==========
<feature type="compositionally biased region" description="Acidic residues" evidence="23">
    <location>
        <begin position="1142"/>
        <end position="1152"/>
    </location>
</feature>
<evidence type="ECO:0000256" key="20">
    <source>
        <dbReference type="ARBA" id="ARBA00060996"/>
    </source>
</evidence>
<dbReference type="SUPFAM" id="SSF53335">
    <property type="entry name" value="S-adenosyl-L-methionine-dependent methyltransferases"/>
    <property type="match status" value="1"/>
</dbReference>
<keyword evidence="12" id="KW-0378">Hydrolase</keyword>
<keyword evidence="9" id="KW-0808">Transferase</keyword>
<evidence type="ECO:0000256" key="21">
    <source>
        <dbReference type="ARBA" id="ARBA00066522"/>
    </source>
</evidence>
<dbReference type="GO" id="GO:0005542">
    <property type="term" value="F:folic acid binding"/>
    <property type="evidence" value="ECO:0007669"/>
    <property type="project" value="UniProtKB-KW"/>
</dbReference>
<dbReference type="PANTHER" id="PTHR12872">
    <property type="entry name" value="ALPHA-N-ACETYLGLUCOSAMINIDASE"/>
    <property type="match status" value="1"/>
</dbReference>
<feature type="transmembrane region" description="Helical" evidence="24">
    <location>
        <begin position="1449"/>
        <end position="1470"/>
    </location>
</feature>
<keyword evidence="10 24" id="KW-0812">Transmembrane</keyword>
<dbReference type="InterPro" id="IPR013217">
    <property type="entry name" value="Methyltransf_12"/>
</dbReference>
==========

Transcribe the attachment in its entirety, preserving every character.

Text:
<feature type="compositionally biased region" description="Acidic residues" evidence="23">
    <location>
        <begin position="1142"/>
        <end position="1152"/>
    </location>
</feature>
<evidence type="ECO:0000256" key="20">
    <source>
        <dbReference type="ARBA" id="ARBA00060996"/>
    </source>
</evidence>
<dbReference type="SUPFAM" id="SSF53335">
    <property type="entry name" value="S-adenosyl-L-methionine-dependent methyltransferases"/>
    <property type="match status" value="1"/>
</dbReference>
<keyword evidence="12" id="KW-0378">Hydrolase</keyword>
<keyword evidence="9" id="KW-0808">Transferase</keyword>
<evidence type="ECO:0000256" key="21">
    <source>
        <dbReference type="ARBA" id="ARBA00066522"/>
    </source>
</evidence>
<dbReference type="GO" id="GO:0005542">
    <property type="term" value="F:folic acid binding"/>
    <property type="evidence" value="ECO:0007669"/>
    <property type="project" value="UniProtKB-KW"/>
</dbReference>
<dbReference type="PANTHER" id="PTHR12872">
    <property type="entry name" value="ALPHA-N-ACETYLGLUCOSAMINIDASE"/>
    <property type="match status" value="1"/>
</dbReference>
<feature type="transmembrane region" description="Helical" evidence="24">
    <location>
        <begin position="1449"/>
        <end position="1470"/>
    </location>
</feature>
<keyword evidence="10 24" id="KW-0812">Transmembrane</keyword>
<dbReference type="InterPro" id="IPR013217">
    <property type="entry name" value="Methyltransf_12"/>
</dbReference>